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From an estimated 44,000 dying each year from fake vodka in Russia to cheap cuts of pork being dyed and chemically treated to sell as beef in China and "Scotch" whisky being produced in China and India - she has heard it all.
"There's so much mislabelling and fraud that happens in food," she said.
Dr Darling is chief executive of Oritain Global Ltd, a Dunedin-based company with global links that is pioneering commercial food origin systems - independently and scientifically certifying the origin of food.
The company has worked with everything from meat, dairy products and honey to vegetables, fruit, coffee beans, seeds, wine and wool.
By looking at the properties in a food or product that were natural, they could map those properties and conclude where it was from and whether or not it was authentic.
Describing it as "almost like food justice", Dr Darling said the company was fighting for the rights of consumers, producers and regulators in the food industry.
The history of Oritain dates back to when the EU was investing in research into origin traceability systems.
Dr Darling, who has a PhD in public health from the University of Otago and an MA from Victoria University, was attending conferences overseas and realised no-one else was doing it.
In terms of New Zealand exports there seemed to be quite a gap, and a group of scientists decided something needed to be organised for the Australasian area.
It was decided the most sustainable way to really capitalise on the opportunity was to make it a commercial model.
Oritain was set up as a commercial entity, along with an international science board, comprising six well-known scientists from around the world.
Science had been coupled with commercialisation but with a buffer between the two, meaning both could maintain their integrity, she said.
The company, which has been trading for nearly three years, started globally from "day one". It started very small and while it was still very small was going through a growth phase.
It worked in two ways with customers - branded certification and also risk mitigation, for those producers who wanted to know if they had a problem before their customers did.
The amount of food fraud globally was "phenomenal" and New Zealand produce was not immune, she said.
Many New Zealand producers were naive in thinking that "nobody does anything bad" with their good food when it was exported off-shore.
That was not true. A lot of "deviousness" occurred and a lot of mislabelling.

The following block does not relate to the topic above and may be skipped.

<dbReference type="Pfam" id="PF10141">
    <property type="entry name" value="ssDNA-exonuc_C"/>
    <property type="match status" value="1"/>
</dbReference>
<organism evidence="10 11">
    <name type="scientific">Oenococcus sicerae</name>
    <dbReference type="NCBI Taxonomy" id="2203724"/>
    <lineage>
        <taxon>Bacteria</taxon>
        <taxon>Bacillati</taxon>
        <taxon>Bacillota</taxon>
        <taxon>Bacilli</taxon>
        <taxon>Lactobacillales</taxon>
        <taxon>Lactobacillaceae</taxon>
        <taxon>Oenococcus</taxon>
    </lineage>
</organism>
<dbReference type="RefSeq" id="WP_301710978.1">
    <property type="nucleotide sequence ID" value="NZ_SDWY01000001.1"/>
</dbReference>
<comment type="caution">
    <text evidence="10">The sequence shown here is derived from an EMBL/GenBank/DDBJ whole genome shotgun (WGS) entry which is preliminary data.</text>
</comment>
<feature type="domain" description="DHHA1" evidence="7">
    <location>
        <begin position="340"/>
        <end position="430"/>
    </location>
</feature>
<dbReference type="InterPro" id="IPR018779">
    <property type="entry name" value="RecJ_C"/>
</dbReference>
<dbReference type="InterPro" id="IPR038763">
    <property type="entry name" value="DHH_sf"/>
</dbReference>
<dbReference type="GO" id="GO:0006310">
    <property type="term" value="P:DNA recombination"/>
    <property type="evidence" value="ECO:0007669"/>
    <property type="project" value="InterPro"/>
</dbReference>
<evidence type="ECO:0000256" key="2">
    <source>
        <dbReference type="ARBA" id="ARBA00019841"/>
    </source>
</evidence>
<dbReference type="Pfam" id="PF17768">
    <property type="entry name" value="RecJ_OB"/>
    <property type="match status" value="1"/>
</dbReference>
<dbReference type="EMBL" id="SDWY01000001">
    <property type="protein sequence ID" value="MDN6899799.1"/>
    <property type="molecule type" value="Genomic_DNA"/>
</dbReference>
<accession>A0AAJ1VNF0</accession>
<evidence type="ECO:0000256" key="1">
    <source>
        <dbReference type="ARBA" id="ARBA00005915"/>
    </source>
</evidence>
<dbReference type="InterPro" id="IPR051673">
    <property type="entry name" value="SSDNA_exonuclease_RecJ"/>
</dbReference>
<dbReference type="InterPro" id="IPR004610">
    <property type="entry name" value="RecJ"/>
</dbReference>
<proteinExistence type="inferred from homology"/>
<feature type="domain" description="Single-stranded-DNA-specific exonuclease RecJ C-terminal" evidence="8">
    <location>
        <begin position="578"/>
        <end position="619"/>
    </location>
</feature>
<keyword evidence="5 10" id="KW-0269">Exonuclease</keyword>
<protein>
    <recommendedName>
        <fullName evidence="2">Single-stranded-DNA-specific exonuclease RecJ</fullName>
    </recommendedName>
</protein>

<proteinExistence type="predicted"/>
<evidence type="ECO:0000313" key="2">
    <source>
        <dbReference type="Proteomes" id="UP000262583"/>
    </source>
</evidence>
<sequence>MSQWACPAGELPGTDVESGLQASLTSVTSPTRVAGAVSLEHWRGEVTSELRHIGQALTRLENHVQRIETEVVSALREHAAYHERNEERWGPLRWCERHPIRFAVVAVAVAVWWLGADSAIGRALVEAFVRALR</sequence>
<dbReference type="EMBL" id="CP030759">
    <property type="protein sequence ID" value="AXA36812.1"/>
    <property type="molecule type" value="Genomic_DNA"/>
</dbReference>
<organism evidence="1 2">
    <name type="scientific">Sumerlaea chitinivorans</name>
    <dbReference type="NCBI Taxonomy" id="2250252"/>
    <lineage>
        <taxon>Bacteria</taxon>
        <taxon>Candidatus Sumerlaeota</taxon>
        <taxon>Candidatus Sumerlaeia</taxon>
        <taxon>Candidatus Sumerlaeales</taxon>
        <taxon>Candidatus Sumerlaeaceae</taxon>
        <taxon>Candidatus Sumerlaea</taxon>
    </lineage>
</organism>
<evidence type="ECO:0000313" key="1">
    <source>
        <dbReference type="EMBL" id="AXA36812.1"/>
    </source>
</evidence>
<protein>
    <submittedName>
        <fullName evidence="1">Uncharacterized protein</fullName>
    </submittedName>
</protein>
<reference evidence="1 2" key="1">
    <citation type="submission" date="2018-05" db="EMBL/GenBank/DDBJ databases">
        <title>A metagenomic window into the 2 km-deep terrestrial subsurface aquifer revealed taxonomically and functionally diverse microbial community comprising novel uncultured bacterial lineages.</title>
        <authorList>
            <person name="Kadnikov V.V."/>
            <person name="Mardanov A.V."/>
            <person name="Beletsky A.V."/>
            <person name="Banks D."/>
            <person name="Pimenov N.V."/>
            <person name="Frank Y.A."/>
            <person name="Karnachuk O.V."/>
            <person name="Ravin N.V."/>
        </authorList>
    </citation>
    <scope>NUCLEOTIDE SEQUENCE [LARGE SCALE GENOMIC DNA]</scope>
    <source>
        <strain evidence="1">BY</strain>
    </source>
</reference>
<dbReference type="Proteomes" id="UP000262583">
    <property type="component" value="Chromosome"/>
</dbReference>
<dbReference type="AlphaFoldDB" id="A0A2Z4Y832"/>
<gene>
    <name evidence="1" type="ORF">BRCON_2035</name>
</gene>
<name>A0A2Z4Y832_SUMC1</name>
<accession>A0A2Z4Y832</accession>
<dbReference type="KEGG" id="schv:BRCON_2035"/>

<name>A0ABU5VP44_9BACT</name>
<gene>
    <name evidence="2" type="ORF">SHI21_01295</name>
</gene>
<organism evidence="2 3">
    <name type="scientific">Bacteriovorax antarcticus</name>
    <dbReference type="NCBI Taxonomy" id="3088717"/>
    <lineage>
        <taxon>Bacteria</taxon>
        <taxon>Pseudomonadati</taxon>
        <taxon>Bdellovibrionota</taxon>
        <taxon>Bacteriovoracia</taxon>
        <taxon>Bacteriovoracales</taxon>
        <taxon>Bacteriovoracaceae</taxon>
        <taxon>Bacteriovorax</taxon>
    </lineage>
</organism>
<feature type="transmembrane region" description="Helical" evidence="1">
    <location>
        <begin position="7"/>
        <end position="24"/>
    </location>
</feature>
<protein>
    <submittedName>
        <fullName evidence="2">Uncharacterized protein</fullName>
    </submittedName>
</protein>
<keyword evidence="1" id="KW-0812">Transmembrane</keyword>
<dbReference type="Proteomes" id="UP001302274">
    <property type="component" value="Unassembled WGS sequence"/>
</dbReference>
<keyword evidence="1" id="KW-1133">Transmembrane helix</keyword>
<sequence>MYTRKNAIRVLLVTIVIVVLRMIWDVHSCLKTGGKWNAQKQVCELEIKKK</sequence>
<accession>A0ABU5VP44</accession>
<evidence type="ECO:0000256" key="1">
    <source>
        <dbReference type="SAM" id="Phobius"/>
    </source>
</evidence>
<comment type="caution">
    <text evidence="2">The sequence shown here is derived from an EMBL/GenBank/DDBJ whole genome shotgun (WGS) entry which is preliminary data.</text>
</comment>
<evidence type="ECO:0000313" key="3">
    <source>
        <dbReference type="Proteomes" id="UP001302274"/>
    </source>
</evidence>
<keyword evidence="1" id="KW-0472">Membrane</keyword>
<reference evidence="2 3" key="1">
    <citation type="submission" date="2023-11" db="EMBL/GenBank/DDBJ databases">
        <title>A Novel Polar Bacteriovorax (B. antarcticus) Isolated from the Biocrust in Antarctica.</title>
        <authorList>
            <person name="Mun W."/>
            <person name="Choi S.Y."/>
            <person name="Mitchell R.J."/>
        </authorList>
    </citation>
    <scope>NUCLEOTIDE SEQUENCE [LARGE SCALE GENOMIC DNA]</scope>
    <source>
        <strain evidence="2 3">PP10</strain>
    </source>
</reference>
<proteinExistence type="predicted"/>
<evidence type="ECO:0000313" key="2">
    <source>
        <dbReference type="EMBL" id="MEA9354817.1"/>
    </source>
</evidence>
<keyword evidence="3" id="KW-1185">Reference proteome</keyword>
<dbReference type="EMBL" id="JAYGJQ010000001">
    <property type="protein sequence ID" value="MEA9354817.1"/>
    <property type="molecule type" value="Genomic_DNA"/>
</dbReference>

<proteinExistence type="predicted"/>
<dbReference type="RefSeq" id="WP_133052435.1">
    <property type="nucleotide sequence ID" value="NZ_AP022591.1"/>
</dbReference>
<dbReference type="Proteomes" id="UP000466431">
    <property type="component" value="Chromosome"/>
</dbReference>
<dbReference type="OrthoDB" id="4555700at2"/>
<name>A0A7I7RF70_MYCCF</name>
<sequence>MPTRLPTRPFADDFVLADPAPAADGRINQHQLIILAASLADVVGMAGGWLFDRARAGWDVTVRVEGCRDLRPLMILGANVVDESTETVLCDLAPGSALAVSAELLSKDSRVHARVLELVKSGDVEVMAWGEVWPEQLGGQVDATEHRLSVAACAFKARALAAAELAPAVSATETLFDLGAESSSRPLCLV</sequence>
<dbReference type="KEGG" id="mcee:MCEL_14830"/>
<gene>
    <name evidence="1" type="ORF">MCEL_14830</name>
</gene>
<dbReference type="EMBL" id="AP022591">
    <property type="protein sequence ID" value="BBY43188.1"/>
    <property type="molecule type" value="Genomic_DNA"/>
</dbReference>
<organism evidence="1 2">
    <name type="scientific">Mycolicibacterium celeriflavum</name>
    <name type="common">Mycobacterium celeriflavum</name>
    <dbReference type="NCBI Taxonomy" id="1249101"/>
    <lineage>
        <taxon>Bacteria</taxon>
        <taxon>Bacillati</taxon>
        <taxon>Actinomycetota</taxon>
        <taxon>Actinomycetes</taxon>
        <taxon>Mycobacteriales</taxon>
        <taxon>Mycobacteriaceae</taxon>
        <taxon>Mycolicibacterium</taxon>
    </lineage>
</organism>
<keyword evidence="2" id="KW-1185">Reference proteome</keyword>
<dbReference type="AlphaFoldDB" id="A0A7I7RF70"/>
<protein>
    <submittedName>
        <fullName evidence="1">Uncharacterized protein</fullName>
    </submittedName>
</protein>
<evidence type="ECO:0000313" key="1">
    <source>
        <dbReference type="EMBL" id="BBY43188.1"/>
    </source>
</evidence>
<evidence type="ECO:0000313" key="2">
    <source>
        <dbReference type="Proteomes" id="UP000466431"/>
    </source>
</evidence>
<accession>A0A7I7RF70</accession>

Everything the company did was forensically project managed. All the work had to be done to a forensic level so they could present evidence in court for any one of its clients at any time in the future.
The company was contacted by those wanting to use its services but also by cheats wanting to circumvent it.
Dr Darling once had a meeting with a honey smuggler in Texas who wanted to find how how he could potentially circumvent what Oritain Global did.
"And you can't because what's in the product is in the product and you can't change it or alter it ... the data won't lie," she said.
There was "never a dull moment" at work and every day was different - whether were working with saffron from Spain or coffee beans from Kona.
In April, Dr Darling and Kurow Estate owner Dr Antonio Pasquale were the first to present Oritain certified wines to the European market at VinItaly - the world's largest wine exhibition.
She recently attended a food safety conference in China and, at the check-in at Auckland International Airport, noticed many people taking baby formula to China.
She said it showed how safe food was "gold", particularly for vulnerable populations like infants.
The company preferred to be "quietly successful" and it was "kind of nice to be under the radar".
Dr Darling - who was recently named runner-up in the Otago-Southland branch of the Institute of Directors' aspiring director award - saw rapid growth but not necessarily in the size of the company, but rather in turnover and revenue.
"We need to remain relatively small and relatively nimble to really capitalise on the opportunities that are out there," she said.
It had to remain very focused because there were a "lot of rabbits in the field" it could choose.
Its team was small, because it did not need a lot of people, and the company used its networks.
It had good relationships with the University of Otago, University of Hawaii and University of Milan, along with universities associated with its science board. The board had extensive networks with a variety of professional bodies.
The company was building a reputation with government agencies both here and in the US and EU, and also had a good relationship with the United States Department of Agriculture. The US had very complex issues concerning mass production of food.
New Zealand Trade and Enterprise had been very supportive from day one.
Asked whether she tended to analyse her own food, Dr Darling said: "You can't help it", but, by and large, there was good food in New Zealand and "you've got to keep it in perspective".